Because Downey for the first time is going after costumed advertisers.
The city this week included a provision in a conditional use permit for an auto auction that forced the auction to swear off using costumed characters to bring in customers.
“We know these types of auto auctions can get pretty aggressive with their advertising,” said Downey Senior Planner David Blumenthal.
My Charity Auto Auction has opened at Old River School Road and Firestone Boulevard at the closed Pontiac GM Buick dealership.
The auction’s conditional use permit is scheduled to come before the Planning Commission on Wednesday.
Downey has already outlawed sign-spinners, but it can’t legally outlaw costumed characters because a person generally has a constitutional right to dress how she or he chooses.
Cities often use the conditional use permit to address issues that city officials feel would be harmful to the community.
The auction’s permit includes several other rules, including provisions that says: “no bellman or crier, nor any drum or fife or other instrument of music, nor any signal or means of attracting the attention.”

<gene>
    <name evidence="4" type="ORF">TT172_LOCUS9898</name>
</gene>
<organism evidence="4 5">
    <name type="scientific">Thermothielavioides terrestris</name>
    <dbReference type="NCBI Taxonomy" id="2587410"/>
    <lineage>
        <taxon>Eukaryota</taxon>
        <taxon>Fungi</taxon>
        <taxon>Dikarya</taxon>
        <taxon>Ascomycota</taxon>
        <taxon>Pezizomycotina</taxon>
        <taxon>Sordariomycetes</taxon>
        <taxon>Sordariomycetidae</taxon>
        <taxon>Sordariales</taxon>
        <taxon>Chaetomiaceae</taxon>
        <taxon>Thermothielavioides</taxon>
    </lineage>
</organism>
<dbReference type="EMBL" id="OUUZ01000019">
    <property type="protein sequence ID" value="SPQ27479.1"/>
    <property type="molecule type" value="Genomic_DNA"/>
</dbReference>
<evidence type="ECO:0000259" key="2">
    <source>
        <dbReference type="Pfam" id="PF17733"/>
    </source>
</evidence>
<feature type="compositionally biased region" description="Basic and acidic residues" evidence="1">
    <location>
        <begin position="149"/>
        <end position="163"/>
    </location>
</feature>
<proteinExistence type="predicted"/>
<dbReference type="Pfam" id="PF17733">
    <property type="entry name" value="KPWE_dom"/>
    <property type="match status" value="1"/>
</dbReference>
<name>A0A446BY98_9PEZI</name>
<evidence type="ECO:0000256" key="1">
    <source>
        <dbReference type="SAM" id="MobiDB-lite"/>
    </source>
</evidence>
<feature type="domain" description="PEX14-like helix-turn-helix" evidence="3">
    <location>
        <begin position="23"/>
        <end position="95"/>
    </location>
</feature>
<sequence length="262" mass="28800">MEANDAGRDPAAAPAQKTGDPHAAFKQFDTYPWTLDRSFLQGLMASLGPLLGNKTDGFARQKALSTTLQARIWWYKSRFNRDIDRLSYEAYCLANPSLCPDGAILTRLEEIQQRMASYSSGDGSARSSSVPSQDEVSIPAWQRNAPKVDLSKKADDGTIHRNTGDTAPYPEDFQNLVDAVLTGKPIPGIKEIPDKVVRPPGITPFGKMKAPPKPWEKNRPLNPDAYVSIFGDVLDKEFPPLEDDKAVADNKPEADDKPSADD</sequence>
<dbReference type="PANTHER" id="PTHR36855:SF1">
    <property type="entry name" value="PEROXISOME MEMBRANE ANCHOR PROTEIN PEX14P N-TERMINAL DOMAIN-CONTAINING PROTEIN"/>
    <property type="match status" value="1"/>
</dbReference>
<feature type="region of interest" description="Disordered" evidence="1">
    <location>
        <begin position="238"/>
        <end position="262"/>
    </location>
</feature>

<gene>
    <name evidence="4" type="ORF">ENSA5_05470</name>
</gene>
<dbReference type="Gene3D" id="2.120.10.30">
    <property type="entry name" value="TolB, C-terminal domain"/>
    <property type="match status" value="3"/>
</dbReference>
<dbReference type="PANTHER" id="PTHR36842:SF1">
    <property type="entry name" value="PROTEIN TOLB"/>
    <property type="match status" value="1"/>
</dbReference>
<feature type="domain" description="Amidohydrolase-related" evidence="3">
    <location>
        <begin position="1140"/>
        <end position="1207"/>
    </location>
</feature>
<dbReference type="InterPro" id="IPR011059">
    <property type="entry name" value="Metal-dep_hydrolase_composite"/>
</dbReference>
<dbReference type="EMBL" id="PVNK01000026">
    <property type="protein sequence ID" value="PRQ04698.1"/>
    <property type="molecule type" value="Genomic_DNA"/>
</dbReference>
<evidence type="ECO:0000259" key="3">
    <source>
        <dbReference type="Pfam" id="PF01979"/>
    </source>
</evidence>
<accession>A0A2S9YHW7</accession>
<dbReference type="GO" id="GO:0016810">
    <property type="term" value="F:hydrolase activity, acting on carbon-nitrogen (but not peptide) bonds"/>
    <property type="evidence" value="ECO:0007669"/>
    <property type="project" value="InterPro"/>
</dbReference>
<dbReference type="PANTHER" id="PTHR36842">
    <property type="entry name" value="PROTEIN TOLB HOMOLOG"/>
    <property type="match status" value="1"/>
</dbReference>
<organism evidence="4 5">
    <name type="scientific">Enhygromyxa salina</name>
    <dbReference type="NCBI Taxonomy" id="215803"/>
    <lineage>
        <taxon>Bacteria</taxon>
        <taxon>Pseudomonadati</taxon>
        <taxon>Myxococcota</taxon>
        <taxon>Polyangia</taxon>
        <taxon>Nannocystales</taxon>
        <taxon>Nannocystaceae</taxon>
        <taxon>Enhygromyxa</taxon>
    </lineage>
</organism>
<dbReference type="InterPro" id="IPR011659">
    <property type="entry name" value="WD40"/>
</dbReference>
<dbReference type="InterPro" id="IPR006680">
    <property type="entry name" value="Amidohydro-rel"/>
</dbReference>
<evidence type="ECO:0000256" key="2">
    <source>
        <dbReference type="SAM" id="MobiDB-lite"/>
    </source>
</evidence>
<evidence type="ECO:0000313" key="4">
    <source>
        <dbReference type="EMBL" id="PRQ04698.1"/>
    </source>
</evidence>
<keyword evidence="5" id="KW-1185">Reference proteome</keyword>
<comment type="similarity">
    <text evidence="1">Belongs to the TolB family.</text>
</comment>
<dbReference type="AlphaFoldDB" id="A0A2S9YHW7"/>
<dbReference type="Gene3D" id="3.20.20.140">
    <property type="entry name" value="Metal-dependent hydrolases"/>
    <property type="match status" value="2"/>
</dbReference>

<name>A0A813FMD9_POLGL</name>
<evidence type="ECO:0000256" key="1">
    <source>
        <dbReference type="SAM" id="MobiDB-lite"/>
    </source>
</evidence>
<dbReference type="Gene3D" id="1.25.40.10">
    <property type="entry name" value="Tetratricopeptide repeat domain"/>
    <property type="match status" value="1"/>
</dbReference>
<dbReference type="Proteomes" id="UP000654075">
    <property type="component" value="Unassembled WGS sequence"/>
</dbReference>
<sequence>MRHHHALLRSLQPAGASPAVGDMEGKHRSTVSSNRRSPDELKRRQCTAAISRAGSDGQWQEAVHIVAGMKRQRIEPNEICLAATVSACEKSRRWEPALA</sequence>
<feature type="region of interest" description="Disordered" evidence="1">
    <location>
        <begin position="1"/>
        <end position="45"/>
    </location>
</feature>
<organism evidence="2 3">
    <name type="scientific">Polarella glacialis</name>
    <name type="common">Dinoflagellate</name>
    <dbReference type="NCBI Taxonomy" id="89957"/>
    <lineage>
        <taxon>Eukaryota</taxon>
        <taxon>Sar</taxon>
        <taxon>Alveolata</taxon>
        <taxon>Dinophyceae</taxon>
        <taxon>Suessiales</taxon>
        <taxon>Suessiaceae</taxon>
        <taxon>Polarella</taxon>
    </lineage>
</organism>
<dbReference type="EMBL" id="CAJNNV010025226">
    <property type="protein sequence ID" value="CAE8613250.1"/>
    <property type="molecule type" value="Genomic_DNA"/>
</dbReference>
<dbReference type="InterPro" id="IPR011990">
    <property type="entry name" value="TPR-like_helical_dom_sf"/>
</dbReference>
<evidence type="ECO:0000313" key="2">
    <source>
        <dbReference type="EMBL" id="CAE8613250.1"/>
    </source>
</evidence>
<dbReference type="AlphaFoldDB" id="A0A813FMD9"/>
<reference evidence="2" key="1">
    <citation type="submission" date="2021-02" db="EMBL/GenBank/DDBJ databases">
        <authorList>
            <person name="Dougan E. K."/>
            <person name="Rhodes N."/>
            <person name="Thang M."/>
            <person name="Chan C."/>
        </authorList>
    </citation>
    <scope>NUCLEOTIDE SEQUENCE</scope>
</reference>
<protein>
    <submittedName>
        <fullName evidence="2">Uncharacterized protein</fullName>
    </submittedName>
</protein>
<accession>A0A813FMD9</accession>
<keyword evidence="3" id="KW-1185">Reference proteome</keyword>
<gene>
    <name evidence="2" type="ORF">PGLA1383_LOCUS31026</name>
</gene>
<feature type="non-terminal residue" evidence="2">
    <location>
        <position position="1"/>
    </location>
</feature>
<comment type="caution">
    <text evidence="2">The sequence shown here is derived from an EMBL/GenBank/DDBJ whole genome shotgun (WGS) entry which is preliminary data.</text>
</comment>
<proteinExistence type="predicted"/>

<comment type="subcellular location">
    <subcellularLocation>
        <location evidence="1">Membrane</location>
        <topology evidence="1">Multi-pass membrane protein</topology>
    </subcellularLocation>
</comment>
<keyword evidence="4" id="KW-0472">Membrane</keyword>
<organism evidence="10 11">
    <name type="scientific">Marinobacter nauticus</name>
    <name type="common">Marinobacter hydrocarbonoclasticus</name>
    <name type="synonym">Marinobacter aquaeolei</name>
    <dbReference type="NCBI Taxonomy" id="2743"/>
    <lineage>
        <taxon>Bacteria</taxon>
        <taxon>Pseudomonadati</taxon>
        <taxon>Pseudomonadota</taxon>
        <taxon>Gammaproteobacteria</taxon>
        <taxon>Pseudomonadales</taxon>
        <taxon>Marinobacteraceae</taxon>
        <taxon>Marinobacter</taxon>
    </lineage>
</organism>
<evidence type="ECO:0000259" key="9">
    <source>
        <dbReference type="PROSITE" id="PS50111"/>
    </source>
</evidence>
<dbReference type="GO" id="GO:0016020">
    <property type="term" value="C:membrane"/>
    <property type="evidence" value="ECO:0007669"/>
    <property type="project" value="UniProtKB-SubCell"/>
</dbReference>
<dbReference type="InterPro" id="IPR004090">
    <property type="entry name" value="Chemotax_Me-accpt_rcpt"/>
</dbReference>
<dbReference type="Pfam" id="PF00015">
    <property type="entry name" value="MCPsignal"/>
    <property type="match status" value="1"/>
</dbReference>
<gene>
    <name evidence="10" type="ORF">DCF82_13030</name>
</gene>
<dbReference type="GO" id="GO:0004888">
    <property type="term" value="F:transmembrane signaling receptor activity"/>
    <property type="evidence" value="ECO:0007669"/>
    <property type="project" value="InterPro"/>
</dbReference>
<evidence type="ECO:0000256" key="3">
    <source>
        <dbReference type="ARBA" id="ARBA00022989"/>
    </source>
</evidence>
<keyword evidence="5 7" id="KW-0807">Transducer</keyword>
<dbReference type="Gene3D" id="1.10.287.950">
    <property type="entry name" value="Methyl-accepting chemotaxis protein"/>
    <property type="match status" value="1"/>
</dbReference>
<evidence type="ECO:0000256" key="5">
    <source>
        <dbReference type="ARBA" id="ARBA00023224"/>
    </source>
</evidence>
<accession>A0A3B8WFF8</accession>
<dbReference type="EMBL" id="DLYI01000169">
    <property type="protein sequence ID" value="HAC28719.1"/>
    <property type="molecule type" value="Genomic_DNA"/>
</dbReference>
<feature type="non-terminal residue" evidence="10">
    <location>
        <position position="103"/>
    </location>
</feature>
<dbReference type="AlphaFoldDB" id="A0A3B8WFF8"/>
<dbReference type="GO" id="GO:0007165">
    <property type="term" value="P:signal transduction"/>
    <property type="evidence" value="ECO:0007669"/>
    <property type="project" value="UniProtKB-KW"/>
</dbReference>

It also calls for increased landscaping and sets hours of operation, along with other provisions.
Chris Guerrero said the city should take it easy on those who spin signs or dress in costumes.
On Monday, he was dressed as the Statue of Liberty as he tried to wave customers into Liberty Income Tax.
“If they ban it, they’re going to put a lot of people out of work,” he said.
While sign spinning is illegal in Downey, that hasn’t stopped sign-spinning recruiters from looking for job candidates.
There is a “HUGE NEED for Human Directional’s in the LONG BEACH and DOWNEY Areas!!!,” according to this job posting from Media Nation.